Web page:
FBI Returns Pre-Columbian Artifacts to Panama

Man, I love it when the news comes from a government press release. They give great backstory and sometimes (like this time), killer pictures.

In this case, the FBI returned over a hundred pre-Columbian artifacts to the government of Panama yesterday, including pottery and gold jewelry.

The FBI’s investigation revealed that the widow of an amateur archeologist was storing the items in and around Klamath Falls, Oregon. The investigation showed that the individual acquired many of the items while working as a teacher on a U.S. military base in Panama during the 1980s. It was also during this time that he married his wife, then a Panamanian citizen. The two brought many of the items with them when they moved back to the U.S. in the late 1980s. Over the years, the couple sold some of the items at various markets and on the Internet. The Klamath Falls man died of natural causes in October 2004. No charges are expected.

That’s one way to enhance your retirement funds, I suppose: loot for few years, get that “How to Sell on E-bay” book and go to town.

Panama has strict laws against antiquities ownership. Not only is stealing artifacts against the law, ownership of any kind is against the law. If it’s an antique from Panama it belongs to the government of Panama, full stop.

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8 Comments »

Comment by Katherine
2009-01-15 13:32:36

Are strict laws like that good, because they protect antiques from loss or damage or is that a bit difficult? I mean, what constitutes an antique? can you own something for years, and then it suddenly becomes too old and you have to give it to the government? :confused:

Comment by livius drusus
2009-01-15 13:41:46

I don’t think so. As far as I know, the law mainly applies to people trying to take antiquities out of the country. I’ll see if I can find the specifics.

 
 
Comment by Jamie
2009-03-19 23:35:43

In this case the man worked for the DOD, was stationed in Panama, and married a Panamanian woman. The artifacts were acquired through huaqueros and shipped through army customs as heirlooms. I know this because I live in Klamath Falls and knew John Shaw, who was good friends with Mel Fisher(the man who found the Atocha).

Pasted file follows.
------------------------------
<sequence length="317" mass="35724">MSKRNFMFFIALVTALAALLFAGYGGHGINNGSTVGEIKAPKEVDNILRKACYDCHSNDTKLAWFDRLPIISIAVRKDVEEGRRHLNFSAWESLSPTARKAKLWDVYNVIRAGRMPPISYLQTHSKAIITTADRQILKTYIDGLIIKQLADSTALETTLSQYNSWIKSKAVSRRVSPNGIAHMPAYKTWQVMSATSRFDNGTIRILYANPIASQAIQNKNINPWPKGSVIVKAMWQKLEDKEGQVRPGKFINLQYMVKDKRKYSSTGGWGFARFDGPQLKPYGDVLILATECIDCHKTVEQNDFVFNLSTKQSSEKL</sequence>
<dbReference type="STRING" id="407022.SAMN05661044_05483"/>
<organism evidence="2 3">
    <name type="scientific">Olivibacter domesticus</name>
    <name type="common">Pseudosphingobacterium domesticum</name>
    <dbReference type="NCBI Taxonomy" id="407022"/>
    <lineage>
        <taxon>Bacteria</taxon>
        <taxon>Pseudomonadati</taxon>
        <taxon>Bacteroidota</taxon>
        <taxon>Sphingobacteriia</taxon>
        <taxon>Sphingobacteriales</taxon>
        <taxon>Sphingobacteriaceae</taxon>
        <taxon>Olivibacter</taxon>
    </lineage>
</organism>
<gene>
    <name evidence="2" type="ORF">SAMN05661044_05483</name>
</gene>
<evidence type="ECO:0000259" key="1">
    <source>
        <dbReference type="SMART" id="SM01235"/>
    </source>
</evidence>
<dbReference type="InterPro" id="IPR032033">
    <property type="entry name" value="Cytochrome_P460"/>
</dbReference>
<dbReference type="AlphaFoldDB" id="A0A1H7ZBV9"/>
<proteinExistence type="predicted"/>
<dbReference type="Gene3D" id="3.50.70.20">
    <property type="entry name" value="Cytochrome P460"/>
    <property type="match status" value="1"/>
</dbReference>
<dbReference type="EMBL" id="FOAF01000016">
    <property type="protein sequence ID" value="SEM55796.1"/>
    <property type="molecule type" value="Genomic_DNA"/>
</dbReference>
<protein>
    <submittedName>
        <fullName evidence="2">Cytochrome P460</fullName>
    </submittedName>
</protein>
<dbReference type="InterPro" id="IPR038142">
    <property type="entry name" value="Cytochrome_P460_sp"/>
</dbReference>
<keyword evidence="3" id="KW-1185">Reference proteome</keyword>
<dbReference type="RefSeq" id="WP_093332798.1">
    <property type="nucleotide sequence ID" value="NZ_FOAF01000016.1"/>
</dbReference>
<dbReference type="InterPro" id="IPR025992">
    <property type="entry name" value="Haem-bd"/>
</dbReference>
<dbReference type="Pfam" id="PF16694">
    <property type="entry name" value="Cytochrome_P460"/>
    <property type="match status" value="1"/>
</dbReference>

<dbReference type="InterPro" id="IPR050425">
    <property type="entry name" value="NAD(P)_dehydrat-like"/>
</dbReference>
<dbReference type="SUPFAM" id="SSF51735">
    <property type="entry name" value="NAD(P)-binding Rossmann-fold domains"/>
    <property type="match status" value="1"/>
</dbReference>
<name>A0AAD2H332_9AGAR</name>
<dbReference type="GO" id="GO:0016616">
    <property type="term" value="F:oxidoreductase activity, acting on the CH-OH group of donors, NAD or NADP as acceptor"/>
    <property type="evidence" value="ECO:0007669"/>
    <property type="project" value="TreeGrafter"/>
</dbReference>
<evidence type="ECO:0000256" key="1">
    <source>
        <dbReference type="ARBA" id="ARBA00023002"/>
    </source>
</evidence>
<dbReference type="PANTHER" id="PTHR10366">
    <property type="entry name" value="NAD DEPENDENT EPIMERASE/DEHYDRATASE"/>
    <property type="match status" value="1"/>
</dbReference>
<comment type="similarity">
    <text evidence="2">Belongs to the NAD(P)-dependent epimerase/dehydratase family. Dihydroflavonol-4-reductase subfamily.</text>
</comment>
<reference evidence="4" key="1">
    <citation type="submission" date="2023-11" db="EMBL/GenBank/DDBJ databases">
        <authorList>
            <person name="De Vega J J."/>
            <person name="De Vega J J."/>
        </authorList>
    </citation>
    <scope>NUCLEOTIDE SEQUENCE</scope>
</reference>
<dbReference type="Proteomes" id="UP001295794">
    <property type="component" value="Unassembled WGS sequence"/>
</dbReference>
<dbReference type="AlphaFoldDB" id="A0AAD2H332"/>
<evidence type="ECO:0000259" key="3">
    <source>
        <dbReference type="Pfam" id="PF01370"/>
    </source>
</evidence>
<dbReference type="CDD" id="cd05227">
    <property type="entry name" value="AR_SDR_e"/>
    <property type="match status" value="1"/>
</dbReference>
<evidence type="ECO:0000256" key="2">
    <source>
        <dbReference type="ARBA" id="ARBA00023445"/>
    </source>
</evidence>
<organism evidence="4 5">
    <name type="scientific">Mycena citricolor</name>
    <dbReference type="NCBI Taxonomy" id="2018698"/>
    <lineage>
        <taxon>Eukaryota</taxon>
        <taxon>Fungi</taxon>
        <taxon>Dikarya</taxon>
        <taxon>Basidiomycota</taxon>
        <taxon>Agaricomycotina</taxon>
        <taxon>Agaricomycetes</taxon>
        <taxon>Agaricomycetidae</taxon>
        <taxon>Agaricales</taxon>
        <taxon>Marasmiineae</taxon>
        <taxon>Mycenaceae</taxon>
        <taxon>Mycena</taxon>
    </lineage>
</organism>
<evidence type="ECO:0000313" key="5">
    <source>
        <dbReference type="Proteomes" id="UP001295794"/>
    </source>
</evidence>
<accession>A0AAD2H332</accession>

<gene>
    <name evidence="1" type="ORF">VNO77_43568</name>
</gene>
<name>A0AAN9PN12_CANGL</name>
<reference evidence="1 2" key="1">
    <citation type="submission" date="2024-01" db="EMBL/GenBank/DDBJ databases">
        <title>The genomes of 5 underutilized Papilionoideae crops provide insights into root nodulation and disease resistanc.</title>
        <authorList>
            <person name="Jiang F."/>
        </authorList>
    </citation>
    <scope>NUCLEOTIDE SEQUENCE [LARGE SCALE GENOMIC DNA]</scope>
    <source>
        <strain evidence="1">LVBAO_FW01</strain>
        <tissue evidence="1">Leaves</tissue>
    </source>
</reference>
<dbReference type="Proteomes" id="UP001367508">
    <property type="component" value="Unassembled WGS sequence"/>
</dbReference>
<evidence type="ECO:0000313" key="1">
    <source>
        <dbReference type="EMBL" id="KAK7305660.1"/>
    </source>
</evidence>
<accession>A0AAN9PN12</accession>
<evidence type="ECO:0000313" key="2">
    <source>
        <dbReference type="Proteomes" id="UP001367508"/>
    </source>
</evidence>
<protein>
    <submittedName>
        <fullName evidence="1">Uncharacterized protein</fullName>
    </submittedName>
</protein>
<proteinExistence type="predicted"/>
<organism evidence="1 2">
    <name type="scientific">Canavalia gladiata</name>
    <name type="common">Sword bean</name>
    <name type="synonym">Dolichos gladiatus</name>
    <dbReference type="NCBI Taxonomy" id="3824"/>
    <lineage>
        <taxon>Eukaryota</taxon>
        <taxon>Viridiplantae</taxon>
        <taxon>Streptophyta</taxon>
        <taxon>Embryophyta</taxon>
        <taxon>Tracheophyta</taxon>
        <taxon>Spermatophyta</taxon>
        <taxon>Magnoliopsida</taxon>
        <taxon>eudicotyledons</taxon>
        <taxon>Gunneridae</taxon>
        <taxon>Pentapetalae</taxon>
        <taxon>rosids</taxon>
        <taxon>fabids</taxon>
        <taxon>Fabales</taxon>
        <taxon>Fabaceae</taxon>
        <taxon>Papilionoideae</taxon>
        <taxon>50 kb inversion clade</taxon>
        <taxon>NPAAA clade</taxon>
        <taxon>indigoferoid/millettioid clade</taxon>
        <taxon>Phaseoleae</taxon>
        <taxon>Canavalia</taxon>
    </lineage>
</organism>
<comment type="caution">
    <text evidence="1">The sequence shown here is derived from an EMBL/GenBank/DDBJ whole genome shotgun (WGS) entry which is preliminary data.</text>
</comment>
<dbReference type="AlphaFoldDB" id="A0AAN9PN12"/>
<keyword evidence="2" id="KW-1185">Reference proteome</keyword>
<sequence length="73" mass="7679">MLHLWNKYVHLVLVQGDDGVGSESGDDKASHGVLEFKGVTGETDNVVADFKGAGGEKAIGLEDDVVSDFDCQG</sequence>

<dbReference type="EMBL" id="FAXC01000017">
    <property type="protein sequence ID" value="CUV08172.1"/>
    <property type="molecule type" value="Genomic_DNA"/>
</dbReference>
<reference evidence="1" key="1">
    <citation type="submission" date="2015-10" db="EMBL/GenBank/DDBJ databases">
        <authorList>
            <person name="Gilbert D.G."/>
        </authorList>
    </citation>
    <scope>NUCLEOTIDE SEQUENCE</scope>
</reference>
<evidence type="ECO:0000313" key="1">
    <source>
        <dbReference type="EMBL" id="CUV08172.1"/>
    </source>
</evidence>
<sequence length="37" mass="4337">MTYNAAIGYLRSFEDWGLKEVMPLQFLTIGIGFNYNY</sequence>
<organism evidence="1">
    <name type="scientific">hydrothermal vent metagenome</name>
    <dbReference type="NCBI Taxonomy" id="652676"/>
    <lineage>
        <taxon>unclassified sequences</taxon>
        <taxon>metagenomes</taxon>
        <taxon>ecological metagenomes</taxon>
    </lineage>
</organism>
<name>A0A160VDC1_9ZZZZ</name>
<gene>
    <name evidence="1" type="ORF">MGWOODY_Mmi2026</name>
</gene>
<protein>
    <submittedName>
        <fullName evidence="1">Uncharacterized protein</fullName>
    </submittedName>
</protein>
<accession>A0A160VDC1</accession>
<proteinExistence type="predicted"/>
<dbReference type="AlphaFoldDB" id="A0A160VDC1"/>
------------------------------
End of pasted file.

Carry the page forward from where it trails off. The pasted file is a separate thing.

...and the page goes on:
Realize that this all happened over 30 years ago, at a time when archaeology wasn’t nearly as complicated as it is now. Many people with a genuine interest were merely practicing a hobby they enjoyed, like the founder of the Favell museum here in Klamath, who by todays standards is nothing more than a grave robber.

Comment by livius drusus
2009-03-20 10:52:43

True this. My father lived in Peru during the 60’s and he came away with several ancient artifacts that were given to him as gifts from business associates. Even the most patriotic people didn’t have the sensibility of protecting their own cultural patrimony like they do today.

 
 
Comment by BS
2010-12-29 17:05:04

WHAT A BUNCH OF (&&%^!!!!!! ALL THESE PIECES WERE INTRODUCED TO USA LLEGALY, SHOWED FBI LEGAL DOCUMENTS FROM THE US GOVERMENT OF A LIST OF INVENTORY OF THESE PIECES PACKED BY US MILITARY WHEN HUSBAND RETIRED IN 1993 AND MOVED BACK TO THE STATES!! US GOVERMENT PAID THE SHAWS FOR BROKEN ARTIFACTS WHEN THEY ARRIVED HERE IN OREGON.!!!
THE EX BOYFRIEND CALLED FBI GETTING EVEN WITH THE EX GIRLFRIEND (WIDOW) AFTER GOT KICKED OUT OF THIS HOUSE AFTER GOT CAUGHT TRYING TO STEAL DEAD HUSBAND’S BELONGINGS!!;)
NOTE: THREE PIECES OF GOLD WERE REAL THE REST WERE REPRODUCTION. THE NEWSPAPER PICTURES ARE REPRODUCTION BOUGHT AT THE HUACA JEWELRY STORE IN PANAMA, WAS FUNNY TO SEE FBI POSSING WITH THESE PIECES AS REAL PIECES;) THE PICTURES ABOVE THE FROG AND THE NOSE RING ARE NOT REAL!!!!!;) VERY FUNNY UH!!!!!!!!

 
Comment by Brucelee
2011-03-14 10:45:12

It should be noted also that at the time these “artifacts” were brought to the U.S. that it WAS NOT illegal since the treaty covering this was not established until many years later.

It should also be noted that Panama did not and does not yet have a serious interest or a program to take care of these items. Items returned very possibly will be sold to a private citizen so someone in the government can profit.

Comment by livius drusus
2011-03-14 11:10:49

Yes, it was illegal, and it had been for years. The Panama Constitution (ratified in 1972) and a specific law from 1982 make the mere private ownership of archaeological artifacts illegal. Exporting them without permission is even more so.

 
 
Comment by Anonymous
2013-12-04 08:43:15

i think this is good and bad because what if someone takes them again and they are never found for others to see.

 
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